portion of the artwork for Mary Lynn Reed's story

End of the Line
Mary Lynn Reed

The train rocks back and forth gently, like a cradle under protective hands, as she watches the tiny houses with scrubby yards slip slowly by. The modest dwellings replaced by piles of old tires and crumbling cement walls full of gang tags and event posters. She used to read books and listen to music, heightened with anticipation, on these often-but-not-too-often train rides. Now she clutches her backpack and presses her hot forehead to the cool glass window, watching Delaware and Philadelphia and New Jersey play themselves out like a Greek tragedy in Hollywood-style slow motion, with the unfortunate soundtrack of babies crying and businessmen typing on laptops.

Time, and its brutal slowness of passage. She stopped counting days, weeks, or months, years ago. Life kept going and she kept riding trains, often-but-never-too-often. She made her peace with it. That’s what she was telling herself again when she caught the strong smell of urine drifting through the train car. It hadn’t taken a hundred train rides for her to decide never to sit near the bathroom, so that wasn’t it. She lifts her head to look and sees the old man across the aisle push down on his crotch and squirm. He looks confused, as if he’s not sure where he is, or as if he’s misplaced something very important. She scans the aisle and sees the young man walking toward, clutching a handful of paper towels. His expression is an odd mix of embarrassment and fear. He drops the towels in the old man’s lap and keeps walking, without saying a word. The man pats his crotch carefully with the towels, taking each one in turn and placing them gently on the seat beside him.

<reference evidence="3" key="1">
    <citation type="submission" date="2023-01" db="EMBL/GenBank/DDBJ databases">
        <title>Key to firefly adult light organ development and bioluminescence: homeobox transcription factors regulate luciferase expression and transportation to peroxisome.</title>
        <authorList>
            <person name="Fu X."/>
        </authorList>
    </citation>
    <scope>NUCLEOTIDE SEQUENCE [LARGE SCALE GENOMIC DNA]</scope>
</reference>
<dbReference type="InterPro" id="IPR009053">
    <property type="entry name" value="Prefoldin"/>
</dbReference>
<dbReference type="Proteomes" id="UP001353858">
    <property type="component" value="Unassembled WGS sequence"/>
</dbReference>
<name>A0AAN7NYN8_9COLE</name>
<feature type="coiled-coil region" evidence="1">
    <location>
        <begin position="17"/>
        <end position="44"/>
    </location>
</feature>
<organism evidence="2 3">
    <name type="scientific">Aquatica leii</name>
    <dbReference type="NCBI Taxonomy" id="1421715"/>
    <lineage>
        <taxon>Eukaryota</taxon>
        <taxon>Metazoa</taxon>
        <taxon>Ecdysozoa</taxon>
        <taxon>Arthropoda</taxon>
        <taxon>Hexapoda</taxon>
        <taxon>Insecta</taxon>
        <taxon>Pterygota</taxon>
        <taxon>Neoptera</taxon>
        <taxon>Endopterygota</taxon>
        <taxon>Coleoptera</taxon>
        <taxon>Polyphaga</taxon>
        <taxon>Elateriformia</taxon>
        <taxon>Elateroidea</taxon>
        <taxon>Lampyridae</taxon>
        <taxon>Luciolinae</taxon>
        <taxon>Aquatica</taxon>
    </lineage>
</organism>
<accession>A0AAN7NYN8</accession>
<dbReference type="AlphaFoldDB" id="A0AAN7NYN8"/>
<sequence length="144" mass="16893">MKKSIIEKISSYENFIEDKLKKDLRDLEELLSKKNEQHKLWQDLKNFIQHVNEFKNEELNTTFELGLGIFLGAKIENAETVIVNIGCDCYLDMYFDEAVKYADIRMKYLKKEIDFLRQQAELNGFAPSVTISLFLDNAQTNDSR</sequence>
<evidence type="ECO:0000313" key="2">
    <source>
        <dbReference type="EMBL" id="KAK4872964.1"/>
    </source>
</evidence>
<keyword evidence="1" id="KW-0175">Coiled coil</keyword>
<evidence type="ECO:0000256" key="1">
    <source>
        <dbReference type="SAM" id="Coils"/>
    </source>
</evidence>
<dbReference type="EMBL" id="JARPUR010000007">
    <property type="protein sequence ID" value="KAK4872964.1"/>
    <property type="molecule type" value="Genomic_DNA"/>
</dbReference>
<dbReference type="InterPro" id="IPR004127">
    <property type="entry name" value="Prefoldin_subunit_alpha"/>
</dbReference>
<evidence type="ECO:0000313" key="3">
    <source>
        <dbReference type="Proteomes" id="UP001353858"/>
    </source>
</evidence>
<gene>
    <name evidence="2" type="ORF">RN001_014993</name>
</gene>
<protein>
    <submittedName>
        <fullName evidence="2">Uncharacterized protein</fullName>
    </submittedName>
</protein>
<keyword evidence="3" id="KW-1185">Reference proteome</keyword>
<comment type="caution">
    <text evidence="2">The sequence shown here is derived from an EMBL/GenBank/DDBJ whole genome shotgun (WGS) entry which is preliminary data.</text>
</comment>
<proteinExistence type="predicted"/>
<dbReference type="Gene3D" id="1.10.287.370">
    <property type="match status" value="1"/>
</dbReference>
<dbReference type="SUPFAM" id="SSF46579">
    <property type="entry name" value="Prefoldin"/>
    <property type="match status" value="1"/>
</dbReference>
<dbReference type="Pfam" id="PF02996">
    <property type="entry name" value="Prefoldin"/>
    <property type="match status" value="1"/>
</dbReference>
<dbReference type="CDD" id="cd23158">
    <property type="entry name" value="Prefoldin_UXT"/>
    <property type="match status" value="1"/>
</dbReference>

She keeps her eyes peeled for the younger man, but through Trenton, Princeton, and Newark, he never returns. The old man sleeps, with his hand resting on top of the soiled towels that no one has retrieved. She wonders where he’s going, and if the young man knew him, or had just been a random kid sitting nearby, practicing the smallest kindness he could muster for a stranger on a train.

She contemplates picking up the towels, taking them to the trash, but the old man’s hand still rests atop them. He’s sleeping peacefully and she tells herself she shouldn’t disturb him. That helping isn’t always about doing something active. She thinks that’s just a rationalization for not doing a goddamned thing. For telling herself everything is OK and she can’t really make a difference, no matter what she says—or does—or tries to say—or do—but can’t quite manage.

She turns away from the old man and looks back out the window, just as the marshy landscape disappears and the train enters the tunnel to the city. Darkness. They are approaching it now. The city that welcomes her, when it can. The city that isn’t hers, and never will be. She squeezes her backpack and closes her eyes, not wanting to see the old man again. Holding tight, she tells herself none of this has anything to do with her life, or how she’s lived it. None of this applies to her at all.

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FRiGG: A Magazine of Fiction and Poetry | Issue 50 | Fall/Winter 2017